An event is composed of a _name_ and _data_, which is a list of JSON serializable objects.

    "name": "updateCart",
    "data": [
       "items": [
         {"sku": 45678, "name": "item_c"},
         {"sku": 29517, "name": "item_d"}

View executions

View real-time execution data in one place:

  • Error details and logs
  • Event data

Zenaton API connectors

Use our pre-cooked connectors

Use one of our pre-cooked connectors to call an API in your workflow and manage authentication and tokens.

  1. Add a new connector by clicking on 'add new' and enter your credentials.
  2. Initialize the connector in your workflow.
const gmail = this.connector("gmail", "CONNECTOR_ID")
  1. Call the service.
//Request payload
const params = {
    headers: { ... },
    query: { ... },
    body: { ... }

//Synchronous request
const output = yield gmail.get("users/me/messages", params)
  1. Add the code to your workflow of what you want to do with the connector.See our snippets for each connector.
//Example for github to list my public repositories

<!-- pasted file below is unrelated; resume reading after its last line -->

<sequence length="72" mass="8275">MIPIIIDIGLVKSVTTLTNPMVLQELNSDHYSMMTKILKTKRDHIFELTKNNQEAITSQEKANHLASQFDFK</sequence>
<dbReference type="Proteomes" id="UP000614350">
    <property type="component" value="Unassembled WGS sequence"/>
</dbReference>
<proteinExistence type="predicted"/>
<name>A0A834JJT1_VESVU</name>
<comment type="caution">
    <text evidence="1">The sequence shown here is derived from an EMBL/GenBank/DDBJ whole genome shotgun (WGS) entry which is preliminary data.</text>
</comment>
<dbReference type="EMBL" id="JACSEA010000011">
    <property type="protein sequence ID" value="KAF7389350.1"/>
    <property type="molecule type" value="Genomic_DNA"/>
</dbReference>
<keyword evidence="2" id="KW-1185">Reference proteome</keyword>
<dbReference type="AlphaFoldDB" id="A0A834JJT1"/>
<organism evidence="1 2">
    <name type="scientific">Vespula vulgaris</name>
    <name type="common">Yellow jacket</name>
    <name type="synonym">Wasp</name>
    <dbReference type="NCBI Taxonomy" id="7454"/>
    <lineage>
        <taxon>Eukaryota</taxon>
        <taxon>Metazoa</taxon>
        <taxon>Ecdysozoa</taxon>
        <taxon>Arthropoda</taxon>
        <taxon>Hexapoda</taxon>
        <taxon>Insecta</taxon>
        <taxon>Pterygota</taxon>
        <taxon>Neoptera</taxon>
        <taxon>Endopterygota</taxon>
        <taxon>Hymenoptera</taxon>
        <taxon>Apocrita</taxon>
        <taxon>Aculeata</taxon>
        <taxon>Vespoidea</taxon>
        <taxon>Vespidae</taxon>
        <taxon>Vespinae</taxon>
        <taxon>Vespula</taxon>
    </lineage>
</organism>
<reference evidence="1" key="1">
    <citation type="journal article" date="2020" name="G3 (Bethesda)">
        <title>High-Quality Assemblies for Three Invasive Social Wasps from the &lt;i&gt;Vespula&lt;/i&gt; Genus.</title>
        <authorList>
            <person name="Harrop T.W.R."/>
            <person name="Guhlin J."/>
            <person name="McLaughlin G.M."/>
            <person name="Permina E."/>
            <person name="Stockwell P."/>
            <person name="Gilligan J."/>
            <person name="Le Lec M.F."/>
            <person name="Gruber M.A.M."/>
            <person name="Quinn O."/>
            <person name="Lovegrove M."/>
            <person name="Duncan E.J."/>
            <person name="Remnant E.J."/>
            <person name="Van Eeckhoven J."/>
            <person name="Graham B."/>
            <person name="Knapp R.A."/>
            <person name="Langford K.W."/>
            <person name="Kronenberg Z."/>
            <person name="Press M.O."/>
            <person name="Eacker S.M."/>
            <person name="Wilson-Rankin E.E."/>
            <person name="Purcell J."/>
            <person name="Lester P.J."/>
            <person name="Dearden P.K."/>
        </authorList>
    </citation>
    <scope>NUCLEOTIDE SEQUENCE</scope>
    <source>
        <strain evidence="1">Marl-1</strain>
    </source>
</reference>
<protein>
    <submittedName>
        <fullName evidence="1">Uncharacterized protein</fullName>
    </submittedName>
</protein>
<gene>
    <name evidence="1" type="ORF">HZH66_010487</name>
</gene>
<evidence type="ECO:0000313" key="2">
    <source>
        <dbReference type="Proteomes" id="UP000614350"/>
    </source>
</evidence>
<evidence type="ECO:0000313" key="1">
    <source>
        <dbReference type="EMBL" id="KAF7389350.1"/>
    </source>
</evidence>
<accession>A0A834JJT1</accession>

const output = yield github.get("/user/repos", { query: { visibility: "public" } });

Call with http connector

Call any other 3rd Party APIs by using our generic http connector Include the HTTP client at the beginning of the workflow

const http = this.connector("http")

Send an HTTP request asynchronously and the workflow will continue running without waiting for a response.'', {body: {...}})

Send an HTTP request synchronously and wait for a response before proceeding to the next step in your workflow by adding the yield keyword

const data = yield http.get('')

Add a query-string, headers and body'', {
  query: { foo: 'bar'}
  headers: { 'content-type': 'application/json'},
  body: { name: 'John'}

There are 2 ways to trigger processing of tasks on your server:

  • by http calls if your services expose an endpoint
  • if not, install the Zenaton Agent that will act as a queuing client and execute tasks on your servers (link to documentation)